Refuelers win safety award ;[MIGRATE]
By Pvt. Danielle M. Jenkins
| June 01, 2000
Marine Corps Air Station Refueling Division, Camp Pendleton, brought home the American Petroleum Institute Award (category three) recently.
Five other air stations in the category took part in the self-critiqued competition. Categories are commercial, Air Force and Army, and Navy and Marines.
"This competition is used to promote excellence in fuel management and to recognize those personnel and activities that made the most significant contributions to Marine Corps fuel operations and the fleet fuel support mission during the past year," said GySgt. Timothy Dollinger, fuels noncommissioned officer-in-charge.
It was the first time the refueling station here had entered the competition, which is composed of 11 events, including fuel operations and mission support, facilities and equipment maintenance, safety, fire prevention and protection practice.
Scoring is based on management of the 11 areas judged. The yearlong appraisal began Jan. 1 and ends Dec. 31. Package preparation is an ongoing process.
The 24 Marines had no additional training other than what they do every day, Dollinger said. "It is all about training your Marines and safety."
The event that tested the Marines most was hot refueling, considered by Dollinger the most dangerous type of refueling. Hot refueling involves pumping JP5 jet fuel into tanks while the engines are running.
"When you pull your car into the gas station, you turn the engine off to fill up, but here, it would take too long to have a helicopter land, turn the engines off, fuel, start up again and take off," Dollinger said. So, when the helicopters pull into the pits, they leave the engines on.
"It is dangerous. You must be extra careful."
He likened it to a pit stop during a NASCAR race -- but with higher stakes.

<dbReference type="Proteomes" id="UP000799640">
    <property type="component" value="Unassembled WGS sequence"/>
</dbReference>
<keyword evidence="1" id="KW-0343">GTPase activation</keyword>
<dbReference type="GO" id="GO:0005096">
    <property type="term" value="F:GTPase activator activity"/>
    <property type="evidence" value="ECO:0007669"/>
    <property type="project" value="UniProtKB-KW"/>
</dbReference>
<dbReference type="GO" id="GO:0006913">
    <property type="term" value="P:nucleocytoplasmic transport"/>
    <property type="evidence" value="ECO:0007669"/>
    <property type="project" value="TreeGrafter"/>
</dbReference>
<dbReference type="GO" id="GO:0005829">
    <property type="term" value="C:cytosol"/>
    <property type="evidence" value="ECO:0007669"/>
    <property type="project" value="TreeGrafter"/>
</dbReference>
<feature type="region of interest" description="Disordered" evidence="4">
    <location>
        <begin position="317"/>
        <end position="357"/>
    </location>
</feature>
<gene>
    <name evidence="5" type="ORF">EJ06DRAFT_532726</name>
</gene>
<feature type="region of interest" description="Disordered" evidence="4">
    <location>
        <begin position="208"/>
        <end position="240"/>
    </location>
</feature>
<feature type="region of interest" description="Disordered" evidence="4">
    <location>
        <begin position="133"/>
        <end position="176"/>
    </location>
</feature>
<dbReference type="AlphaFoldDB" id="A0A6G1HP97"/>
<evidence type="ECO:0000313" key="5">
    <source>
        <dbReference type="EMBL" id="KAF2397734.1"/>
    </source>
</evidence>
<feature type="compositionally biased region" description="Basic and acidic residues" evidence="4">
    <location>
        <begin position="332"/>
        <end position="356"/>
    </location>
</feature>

"Refueling can be dangerous, because if you fill the tank too full, it could explode," Dollinger said.
With that ever-present specter of danger, safety is stressed in every aspect of life at the station, Dollinger said.
The 200,000-gallon-capacity station is constantly monitored electronically, ensuring top-notch fuel quality and no leaks.
The fueling station also checks the gas going into aircraft.
"If you put bad gas into your car and you are driving down the street and your car fails, you can fix it, but when you put bad gas into a plane and it is up in the air, there is nowhere to go but down -- fast," Dollinger said.
Despite all their responsibility, the Marines work out of a small guard shack and a van. Dollinger wants to improve spirits by improving facilities.
"If I could change one thing for my Marines, it would be better facilities in the hot-pits. Our job is to make sure the overall refuel is successful. I think we are taken for granted sometimes. One little slip and something could go wrong, and a plane might not leave the ground," Dollinger said.
The award was a small token of recognition.
"We received a plaque that we get to keep," Dollinger said. "The commanding officer of the air station, (Col. Danny J. MacDaniel), received a letter of appreciation. We won a trophy, but the trophy will have to be sent back around November for next year's winners."